For the better part of a decade, I've had a pair of earbuds within arms reach. I'd pop those puppies in to keep out extraneous noise during a public expedition, for a personal gaming session, or for Skyping with friends. There were a myriad of reasons why I preferred buds to legitimate headphones, not the least of which was the discomfort at having two large, unwieldy weights strapped to the sides of my head.
Of course, that was before life with HyperX Cloud II.
I absolutely love these headphones. The HyperX Cloud II headset has reverted me back before the Earbud Revolution began. They were vast improvements over the previous "earbud and stand-alone microphone" getup I'd been using to communicate online previously. As someone who might feel every additional ounce in a pair of headphones after 20 or so minutes, gaming for four straight hours without once noticing any discomfort was a welcome reprieve.
For someone who didn't want to mess around with installing various drivers just to get their headphones to work, I had no trouble hooking the Cloud II up to my system. The entire system is hardware driven, requiring a single USB Port to play sounds from my PC or my PS4. The Xbox One requires an adapter, though not having a One means I was unable to test out just how well it ran on that particular system.
The HyperX Cloud II comes in two standard colors: "gunmetal" and "red," with a limited edition pink and white version as well. The color only affects the metal frame holding the ear pieces together, as well as the cross stitching. My pair is "gunmetal," which looks great. The design and appearance is concise and not the least bit ostentatious. While some might consider headphones littered with LEDs on each can a sign of quality, I don't need color-evolving lights decorating head gear that I'll never see because I'm physically wearing them. The Cloud II's look is simple, effective, and probably something you might not get embarrassed wearing.
Of course, who really cares what headphones look like so long as they work as intended? Touting a "7.1 Virtual Surround Sound" system built into the hardware, the Cloud II sounds great. I've got a fairly nice set of speakers with a dedicated subwoofer, and the Cloud II's warmth and clarity rivaled those for both music, game audio, and speech. The effects of the "7.1 virtual Surround Sound" feature are slightly difficult to explain. With it off, the sound was perfectly adequate for music and game audio, but switching it on added a certain richness (to the music, especially) that enhanced the experience. I don't know if I'd be able to identify it as surround sound, but it did not disappoint.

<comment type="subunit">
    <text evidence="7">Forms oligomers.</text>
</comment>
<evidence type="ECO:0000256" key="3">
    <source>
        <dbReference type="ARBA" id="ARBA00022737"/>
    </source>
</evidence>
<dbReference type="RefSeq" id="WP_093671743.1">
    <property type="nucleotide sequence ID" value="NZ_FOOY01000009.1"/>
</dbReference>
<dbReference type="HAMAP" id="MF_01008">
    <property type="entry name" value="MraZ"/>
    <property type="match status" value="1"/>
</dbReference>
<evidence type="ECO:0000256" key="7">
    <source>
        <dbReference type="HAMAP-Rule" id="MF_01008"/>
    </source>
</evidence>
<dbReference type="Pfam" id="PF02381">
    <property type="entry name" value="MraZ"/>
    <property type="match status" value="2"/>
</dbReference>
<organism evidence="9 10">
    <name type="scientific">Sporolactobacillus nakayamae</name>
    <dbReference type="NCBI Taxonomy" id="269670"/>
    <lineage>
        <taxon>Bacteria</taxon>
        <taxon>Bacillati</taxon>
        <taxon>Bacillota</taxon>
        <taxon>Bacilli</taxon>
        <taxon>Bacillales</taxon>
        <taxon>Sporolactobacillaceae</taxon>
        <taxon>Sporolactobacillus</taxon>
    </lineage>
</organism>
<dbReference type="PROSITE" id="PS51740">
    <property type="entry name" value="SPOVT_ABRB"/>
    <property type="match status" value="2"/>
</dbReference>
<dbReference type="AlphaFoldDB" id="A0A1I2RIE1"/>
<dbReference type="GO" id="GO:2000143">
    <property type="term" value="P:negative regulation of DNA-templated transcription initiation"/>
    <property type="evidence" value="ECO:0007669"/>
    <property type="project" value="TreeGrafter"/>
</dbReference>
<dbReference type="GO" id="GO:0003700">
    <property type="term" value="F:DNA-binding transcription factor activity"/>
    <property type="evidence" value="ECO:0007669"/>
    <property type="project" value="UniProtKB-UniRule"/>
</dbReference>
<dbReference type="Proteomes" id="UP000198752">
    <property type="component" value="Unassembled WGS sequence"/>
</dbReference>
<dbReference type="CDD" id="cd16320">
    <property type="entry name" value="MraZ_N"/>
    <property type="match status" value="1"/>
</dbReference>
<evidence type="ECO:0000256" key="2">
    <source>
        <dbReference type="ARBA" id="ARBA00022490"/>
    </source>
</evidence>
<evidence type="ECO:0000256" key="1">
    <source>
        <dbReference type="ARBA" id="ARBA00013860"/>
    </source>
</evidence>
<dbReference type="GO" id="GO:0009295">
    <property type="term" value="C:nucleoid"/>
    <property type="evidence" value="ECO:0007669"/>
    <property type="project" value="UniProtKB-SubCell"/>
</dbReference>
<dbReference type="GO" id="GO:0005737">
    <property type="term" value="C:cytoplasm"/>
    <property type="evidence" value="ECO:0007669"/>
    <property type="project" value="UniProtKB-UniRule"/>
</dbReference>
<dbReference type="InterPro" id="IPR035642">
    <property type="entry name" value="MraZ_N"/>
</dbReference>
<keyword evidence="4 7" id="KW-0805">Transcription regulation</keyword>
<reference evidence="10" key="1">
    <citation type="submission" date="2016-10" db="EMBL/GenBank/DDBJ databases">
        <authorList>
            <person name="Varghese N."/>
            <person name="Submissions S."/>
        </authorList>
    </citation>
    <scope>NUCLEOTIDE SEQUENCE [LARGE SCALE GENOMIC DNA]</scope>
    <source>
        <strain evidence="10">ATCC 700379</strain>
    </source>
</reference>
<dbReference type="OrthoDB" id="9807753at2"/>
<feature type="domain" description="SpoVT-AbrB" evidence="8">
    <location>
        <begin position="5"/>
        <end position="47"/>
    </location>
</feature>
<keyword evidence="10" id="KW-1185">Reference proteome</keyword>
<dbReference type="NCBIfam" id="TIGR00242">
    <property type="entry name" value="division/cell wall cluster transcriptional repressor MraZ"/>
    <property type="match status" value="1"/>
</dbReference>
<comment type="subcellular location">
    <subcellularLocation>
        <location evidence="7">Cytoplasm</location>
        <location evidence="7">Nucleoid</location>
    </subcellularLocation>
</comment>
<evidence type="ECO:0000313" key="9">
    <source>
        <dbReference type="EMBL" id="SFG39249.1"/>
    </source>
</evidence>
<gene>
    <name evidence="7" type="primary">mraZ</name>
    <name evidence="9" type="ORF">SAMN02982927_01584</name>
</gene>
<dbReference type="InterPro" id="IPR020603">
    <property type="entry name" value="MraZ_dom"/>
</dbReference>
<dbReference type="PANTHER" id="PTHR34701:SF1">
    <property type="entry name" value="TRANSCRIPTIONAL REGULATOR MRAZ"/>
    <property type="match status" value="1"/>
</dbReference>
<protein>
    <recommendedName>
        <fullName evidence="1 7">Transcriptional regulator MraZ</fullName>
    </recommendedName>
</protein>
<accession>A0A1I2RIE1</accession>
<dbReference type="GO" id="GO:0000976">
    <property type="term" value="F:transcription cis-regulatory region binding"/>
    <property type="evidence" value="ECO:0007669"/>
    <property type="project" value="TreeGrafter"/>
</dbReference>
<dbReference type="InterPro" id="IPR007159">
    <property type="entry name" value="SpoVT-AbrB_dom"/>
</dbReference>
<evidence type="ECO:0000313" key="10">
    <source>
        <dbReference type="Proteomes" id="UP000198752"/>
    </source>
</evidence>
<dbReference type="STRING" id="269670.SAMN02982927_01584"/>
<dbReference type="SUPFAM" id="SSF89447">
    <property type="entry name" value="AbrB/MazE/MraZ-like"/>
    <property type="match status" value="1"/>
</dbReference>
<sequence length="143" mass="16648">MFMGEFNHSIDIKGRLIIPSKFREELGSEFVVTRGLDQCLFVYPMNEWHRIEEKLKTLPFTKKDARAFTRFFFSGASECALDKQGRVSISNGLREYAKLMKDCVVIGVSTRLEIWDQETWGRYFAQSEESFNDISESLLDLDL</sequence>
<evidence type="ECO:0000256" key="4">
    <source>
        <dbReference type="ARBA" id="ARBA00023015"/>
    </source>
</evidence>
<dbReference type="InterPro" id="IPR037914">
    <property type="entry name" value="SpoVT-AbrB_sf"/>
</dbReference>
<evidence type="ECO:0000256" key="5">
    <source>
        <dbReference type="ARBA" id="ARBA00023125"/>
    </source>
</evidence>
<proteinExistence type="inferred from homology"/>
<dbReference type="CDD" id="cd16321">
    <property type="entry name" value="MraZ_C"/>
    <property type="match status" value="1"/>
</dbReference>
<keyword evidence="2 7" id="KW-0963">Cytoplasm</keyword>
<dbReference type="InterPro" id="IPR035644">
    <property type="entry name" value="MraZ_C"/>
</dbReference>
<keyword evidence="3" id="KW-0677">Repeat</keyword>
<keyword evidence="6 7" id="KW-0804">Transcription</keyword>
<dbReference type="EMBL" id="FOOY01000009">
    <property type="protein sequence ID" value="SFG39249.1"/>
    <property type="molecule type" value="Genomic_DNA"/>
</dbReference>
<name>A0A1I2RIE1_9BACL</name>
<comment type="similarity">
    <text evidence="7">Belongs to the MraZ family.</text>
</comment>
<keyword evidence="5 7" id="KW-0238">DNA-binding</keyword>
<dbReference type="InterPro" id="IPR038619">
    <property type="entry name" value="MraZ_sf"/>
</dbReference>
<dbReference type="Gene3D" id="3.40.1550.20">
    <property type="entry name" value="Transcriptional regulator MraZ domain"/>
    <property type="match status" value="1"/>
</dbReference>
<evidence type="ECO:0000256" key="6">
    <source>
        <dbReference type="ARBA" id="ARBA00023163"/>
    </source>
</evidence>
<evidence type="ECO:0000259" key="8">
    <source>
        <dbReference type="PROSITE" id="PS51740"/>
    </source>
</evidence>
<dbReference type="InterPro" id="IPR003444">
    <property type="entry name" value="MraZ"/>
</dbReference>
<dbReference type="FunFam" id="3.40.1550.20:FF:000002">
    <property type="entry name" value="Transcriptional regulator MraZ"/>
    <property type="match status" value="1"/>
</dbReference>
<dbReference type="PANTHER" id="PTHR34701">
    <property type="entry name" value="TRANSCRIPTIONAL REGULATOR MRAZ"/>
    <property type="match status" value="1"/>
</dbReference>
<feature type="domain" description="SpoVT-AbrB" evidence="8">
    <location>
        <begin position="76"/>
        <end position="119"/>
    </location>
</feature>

An audio control box is attached to the USB cord, allowing you to quickly change the audio and microphone levels without having to minimize a game and manually reduce/increase volume. It also activates the 71. Virtual Surround Sound, and has a microphone mute switch as well.
The microphone is completely detachable in case you wish to avoid it all together, but as a social gamer, I utilized it quite frequently. I tested the microphone's quality by putting it against my previous one, first by recording myself with each. The HyperX Cloud II's sounded much clearer. While it wasn't quite like listening to a version of myself speaking to me in real life, it was alarmingly close.
I did not alert any of my friends that I had gotten a new headset (and more importantly, a new mic) before chatting on Skype with them. The three individual test subjects all commented that I sounded much clearer than usual, with all three asking if I'd gotten a new mic. The noise cancelling feature in the microphone helps dull the otherwise slightly annoying hum of my PC, much to the relief of those who I normally game with.
As I said before, the headphones are comfortable. They have a good enough weight to not feel cheap in your hands, but not enough to notice after consecutive hours of gaming. I did not feel any pressure or discomfort my entire time with them; a feature probably related to the "memory foam" lining the inside of the cups. For someone who hasn't worn a headset in years, these were shockingly comfortable.
My only complaint about the HyperX Cloud II set is the unreplaceable cord. Built into the headset itself, an accident capable of shearing the cord could net you with a very expensive paperweight. To compensate, the chord is quite long to give it plenty of slack, and it's also wrapped entirely in a durable, woven material. It'd be hard to cut or rip the cord, but if you managed to do so, it'd be curtains for your otherwise wonderful headphones.
At $99, this headset is a modest price for the quality you're receiving. I have had nothing but positive experiences with the HyperX Cloud II, and I plan on using this set for years to come. It works well for both audio and communication, and has yet to grow irritating. I'm not quite ready to cast my earbuds into the garbage just yet, but I'll be using these cans on my PC from now on.